I have always been a fan of the Olympics and Commonwealth Games and particularly the sport of swimming. I guess that had a lot to do with the fact that during my impressionable years, Aussies were pretty damn good at it. I kept scrap books from the '76 Games onwards but the first ones I remember were the 1972 Munich Olympics. For the rest of the world these games will be remembered as a tragedy and rightly so. For me, all I can recall is a 15 year old Australian girl called Shane who took on the world and beat it.
This page pays tribute to the three greatest female swimmers Australia has ever produced and three of my heroes - Shane Gould, Susie O'Neil and 'Our Dawnie', the mighty Dawn Fraser. Of these only Susie is still in the sport and is gunning for her second Olympic gold in Sydney in September.
My first ever sporting hero (at least as far as I can remember) was Shane Gould. Shane excelled in the immediate pre-drugs era of women's swimming i.e. before the East German robot women of 1976. As a 15 year old in 1972 Shane held EVERY world record between 100 metres and 1500 metres freestyle. She eventually won 3 Gold, one silver and a bronze (all individual events) at the Munich Olympics and then abruptly retired a year or so later at age 16.
Australia was stunned by her retirement. Part of the reason must have been the inevitable result of living life in a pressure cooker. Its hard to believe that this kid withstood the pressures of the Olympics at all, let along excelled as she did. She did not have access to her personal coach or parents during the Games. She had to put up with the constant harassment and 'psyching out' attempts by jealous athletes of other countries. For example the Americans sported t-shirts with the legend 'All that Glitters is not Gould' and kept running into her in the practice pool in an attempt to put her off. Not only that but she carried the expectations of a whole sports-mad country on her broad but immature shoulders. In fact even after she performed so brilliantly there were those who called her a failure because she didn't win five golds!
I was devastated when she retired as she was my really big hero at age 9. I actually saw her swim at a meet in Adelaide in 1973 and went up to where she was sitting but was too scared to get her autograph. Later Mum took me up to where she was warming up for a race and asked for me but her coach said she was too busy getting psyched up. I regretted this missed opportunity for years however I was a little braver when I met her last year, 26 years on, at a book signing (left). I told her how scared I had been and she laughed and said "See - I don't bite!". It was a highlight of my life.
Shane's autobiography Tumble Turns, released late last year, is a great read. It details not only those hurly burly years of 'I was a teenage swimming champ' but also all of the tumble turns her life has taken subsequently. For example walking away from the limelight, living as a subsistence farmer, and her early pioneering forays into sports retirement planning.
Shane was awarded an MBE for her achievements and has also be granted the title of Olympic Legend by the IOC.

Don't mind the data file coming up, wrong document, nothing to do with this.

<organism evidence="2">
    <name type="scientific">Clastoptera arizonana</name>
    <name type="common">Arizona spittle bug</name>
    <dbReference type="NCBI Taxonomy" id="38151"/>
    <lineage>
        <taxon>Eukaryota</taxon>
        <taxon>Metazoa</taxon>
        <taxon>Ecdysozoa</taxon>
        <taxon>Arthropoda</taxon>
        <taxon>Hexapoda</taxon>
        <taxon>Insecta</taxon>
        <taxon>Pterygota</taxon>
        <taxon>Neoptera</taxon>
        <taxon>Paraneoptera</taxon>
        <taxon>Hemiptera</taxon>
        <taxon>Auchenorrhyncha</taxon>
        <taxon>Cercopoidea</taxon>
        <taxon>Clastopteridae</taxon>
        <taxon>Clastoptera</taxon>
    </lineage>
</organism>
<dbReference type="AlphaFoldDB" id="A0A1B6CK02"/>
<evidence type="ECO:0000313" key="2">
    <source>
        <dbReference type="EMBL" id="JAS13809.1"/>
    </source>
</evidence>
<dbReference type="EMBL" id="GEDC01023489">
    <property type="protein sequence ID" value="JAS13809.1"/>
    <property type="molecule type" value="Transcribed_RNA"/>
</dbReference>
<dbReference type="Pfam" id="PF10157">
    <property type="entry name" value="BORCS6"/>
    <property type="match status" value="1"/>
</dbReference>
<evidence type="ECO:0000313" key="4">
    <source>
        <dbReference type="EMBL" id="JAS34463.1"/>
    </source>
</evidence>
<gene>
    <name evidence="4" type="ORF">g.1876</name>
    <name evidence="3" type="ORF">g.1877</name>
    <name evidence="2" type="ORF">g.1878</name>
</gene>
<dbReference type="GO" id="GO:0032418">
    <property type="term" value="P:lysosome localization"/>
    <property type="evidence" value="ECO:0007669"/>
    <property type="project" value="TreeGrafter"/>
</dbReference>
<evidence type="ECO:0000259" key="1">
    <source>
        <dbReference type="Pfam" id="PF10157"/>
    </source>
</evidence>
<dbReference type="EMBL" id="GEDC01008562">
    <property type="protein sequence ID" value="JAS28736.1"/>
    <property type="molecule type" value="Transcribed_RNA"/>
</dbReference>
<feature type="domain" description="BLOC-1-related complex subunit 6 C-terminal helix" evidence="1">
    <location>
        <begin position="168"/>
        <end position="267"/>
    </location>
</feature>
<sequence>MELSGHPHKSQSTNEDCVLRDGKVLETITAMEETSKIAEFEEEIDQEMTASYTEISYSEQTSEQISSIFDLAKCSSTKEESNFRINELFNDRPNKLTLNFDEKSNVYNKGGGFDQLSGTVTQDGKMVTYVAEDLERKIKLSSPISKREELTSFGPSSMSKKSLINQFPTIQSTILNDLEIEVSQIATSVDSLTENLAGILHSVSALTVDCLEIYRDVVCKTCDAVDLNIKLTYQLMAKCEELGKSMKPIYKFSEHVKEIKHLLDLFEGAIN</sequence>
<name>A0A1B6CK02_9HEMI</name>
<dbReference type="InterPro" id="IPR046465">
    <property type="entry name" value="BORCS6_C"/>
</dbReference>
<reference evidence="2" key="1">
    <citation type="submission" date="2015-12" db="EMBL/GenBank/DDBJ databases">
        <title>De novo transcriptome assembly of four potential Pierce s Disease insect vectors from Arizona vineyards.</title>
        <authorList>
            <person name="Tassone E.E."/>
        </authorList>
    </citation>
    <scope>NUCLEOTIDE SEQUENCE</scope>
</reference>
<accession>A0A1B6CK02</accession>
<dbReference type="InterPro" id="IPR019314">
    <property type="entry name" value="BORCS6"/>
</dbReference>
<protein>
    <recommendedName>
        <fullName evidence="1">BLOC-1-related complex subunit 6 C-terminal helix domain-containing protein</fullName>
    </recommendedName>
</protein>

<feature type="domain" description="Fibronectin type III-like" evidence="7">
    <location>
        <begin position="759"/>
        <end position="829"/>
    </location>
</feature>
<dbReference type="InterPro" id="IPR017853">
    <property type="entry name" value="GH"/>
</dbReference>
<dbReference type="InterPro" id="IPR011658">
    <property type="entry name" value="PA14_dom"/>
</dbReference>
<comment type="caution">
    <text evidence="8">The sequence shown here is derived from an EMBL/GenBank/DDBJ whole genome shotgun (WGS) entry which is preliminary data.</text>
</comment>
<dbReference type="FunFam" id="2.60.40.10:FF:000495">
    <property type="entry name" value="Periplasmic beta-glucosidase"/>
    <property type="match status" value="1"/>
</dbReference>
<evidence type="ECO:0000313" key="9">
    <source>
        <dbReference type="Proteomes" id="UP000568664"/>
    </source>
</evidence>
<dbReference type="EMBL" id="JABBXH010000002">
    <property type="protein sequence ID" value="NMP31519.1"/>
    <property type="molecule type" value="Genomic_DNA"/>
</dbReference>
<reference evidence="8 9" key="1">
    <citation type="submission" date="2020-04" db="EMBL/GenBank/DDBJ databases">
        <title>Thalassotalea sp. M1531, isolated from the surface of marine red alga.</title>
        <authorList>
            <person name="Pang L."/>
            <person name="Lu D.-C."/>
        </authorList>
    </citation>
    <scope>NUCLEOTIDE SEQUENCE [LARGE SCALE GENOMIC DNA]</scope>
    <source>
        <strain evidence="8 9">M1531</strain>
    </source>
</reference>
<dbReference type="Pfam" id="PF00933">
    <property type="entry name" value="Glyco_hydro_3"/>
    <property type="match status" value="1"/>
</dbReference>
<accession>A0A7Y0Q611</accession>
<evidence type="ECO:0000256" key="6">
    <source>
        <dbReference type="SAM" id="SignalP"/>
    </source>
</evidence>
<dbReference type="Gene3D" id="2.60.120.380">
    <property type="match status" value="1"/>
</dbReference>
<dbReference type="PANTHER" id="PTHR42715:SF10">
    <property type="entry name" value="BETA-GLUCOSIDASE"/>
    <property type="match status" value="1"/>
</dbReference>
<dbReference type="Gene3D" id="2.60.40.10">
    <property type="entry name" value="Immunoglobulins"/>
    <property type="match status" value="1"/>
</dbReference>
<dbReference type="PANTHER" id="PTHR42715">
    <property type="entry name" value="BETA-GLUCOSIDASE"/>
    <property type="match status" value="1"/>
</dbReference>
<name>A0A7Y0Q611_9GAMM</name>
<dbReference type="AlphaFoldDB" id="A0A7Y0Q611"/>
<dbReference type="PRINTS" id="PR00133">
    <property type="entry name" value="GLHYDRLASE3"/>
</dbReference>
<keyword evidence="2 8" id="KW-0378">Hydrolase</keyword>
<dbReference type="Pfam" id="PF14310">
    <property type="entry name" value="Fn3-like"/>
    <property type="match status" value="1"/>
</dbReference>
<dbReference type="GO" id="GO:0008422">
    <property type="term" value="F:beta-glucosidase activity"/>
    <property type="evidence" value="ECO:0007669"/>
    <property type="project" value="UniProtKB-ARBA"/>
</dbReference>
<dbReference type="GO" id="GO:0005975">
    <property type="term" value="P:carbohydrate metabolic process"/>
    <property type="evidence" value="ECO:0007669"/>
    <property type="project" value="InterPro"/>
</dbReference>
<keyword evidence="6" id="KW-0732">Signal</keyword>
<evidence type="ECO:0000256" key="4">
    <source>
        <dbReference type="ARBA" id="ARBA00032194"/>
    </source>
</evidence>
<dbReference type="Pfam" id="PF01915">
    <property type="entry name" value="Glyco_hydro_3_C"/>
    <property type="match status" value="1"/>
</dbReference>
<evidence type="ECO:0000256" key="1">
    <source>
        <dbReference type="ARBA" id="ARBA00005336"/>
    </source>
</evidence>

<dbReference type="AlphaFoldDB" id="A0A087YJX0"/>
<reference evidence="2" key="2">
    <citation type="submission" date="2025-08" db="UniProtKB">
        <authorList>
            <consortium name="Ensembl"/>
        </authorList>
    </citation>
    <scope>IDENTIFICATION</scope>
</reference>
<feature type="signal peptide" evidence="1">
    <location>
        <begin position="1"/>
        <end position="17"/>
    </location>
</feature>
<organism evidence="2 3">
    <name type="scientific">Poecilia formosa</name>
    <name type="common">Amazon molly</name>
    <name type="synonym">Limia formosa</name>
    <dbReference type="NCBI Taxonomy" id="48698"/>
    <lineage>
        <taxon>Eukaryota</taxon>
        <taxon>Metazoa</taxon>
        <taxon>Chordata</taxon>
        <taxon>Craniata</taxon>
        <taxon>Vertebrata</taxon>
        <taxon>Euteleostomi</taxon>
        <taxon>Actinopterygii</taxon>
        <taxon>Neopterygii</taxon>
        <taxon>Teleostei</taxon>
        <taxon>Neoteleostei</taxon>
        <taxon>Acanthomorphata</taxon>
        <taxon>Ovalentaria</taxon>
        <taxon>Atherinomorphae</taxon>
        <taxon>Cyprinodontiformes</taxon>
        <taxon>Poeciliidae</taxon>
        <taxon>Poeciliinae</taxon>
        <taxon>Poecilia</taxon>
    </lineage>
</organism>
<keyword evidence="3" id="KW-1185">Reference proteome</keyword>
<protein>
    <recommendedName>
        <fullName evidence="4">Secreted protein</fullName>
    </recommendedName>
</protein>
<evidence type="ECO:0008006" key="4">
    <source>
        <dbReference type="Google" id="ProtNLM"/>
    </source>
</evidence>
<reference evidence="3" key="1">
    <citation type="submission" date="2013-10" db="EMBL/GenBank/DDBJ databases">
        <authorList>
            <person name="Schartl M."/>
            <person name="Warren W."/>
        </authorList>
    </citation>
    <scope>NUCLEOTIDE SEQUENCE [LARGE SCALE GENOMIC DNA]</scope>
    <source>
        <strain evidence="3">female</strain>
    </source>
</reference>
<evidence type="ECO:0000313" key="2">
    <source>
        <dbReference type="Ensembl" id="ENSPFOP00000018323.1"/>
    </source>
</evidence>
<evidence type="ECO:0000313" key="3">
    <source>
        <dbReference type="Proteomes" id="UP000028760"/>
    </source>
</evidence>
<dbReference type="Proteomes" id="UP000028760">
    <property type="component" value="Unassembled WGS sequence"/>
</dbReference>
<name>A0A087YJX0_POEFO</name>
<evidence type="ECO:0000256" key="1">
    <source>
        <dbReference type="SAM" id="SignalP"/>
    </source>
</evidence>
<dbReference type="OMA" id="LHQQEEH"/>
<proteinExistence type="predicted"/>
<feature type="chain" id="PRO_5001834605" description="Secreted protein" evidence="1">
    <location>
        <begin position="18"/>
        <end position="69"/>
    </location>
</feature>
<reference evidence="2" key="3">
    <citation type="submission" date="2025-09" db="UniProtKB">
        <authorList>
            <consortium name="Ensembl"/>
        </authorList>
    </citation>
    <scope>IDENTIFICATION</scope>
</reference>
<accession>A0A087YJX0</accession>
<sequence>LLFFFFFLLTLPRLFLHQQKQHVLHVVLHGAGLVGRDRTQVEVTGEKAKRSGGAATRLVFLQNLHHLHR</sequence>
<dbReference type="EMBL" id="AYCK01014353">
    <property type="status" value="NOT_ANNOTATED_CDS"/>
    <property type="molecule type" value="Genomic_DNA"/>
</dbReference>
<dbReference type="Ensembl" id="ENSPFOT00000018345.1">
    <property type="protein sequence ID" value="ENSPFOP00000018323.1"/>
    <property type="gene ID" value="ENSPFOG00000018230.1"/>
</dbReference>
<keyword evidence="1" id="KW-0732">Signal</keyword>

Susie O'Neill is already a legend even though just retired. Her breaking of the 19 year world record for the 200 butterfly officially earned the title of 'Madame Butterfly' although she was beaten in the event in Sydney. Susie really burst into world prominence in 1992 when she won a bronze medal in this her pet event, a feat she followed up in the 1994 world championships. On both occasions she was defeated by two huge Chinese girls with broad shoulders and beards!
After the mysterious demise of the Chinese swimmers in her event, Susie went undefeated in the 200 'fly, winning the gold medal at the 1996 Atlanta Olympics. She finally cracked Mary T Meagher's world record in 2000, the oldest in the sport, after coming so close on so many occasions. But that's not all she swims, and in fact her efforts in a variety of events in 1999 saw her surpass the record for the most Australian titles (35) by any swimmer, male or female.
Susie triumphed again in Sydney but not in her pet event, instead winning the 200 freestyle. She took home a gold and three silvers - not a bad effort really! She has now retired from competitive swimming however this will not spell the end of Susie's involvement in the Olympics. At the Sydney Games she was elected to the board of the IOC - a truly great achievement. Susie has always displayed the utmost good sportsmanship and is a fantastic ambassador for the country.
Dawn Fraser is a sporting legend, a larrikin, and a fair dinkum Aussie sheila. She also just happens to be one of the greatest swimmers of all time, winning the 100m freestyle in three consecutive Olympics (1956 - 64) before being banned effectively for her sporting life for stealing an Olympic flag from the Imperial Palace in Tokyo. She is a real character and a fantastic sporting role model who continues to give back to the sport despite her frequent run-ins with officials in her competitive days. Dawn was in fact invited to appear in the opening ceremonies of the Atlanta Olympics as one of only a handful of living Olympic superstars. She is probably Australia's greatest ever Olympian, finishing with 4 gold and 4 silver medals, and helped carry the torch into the stadium at the 2000 Olympics.
For more on Aussie swimming visit the Australian Swimming website.
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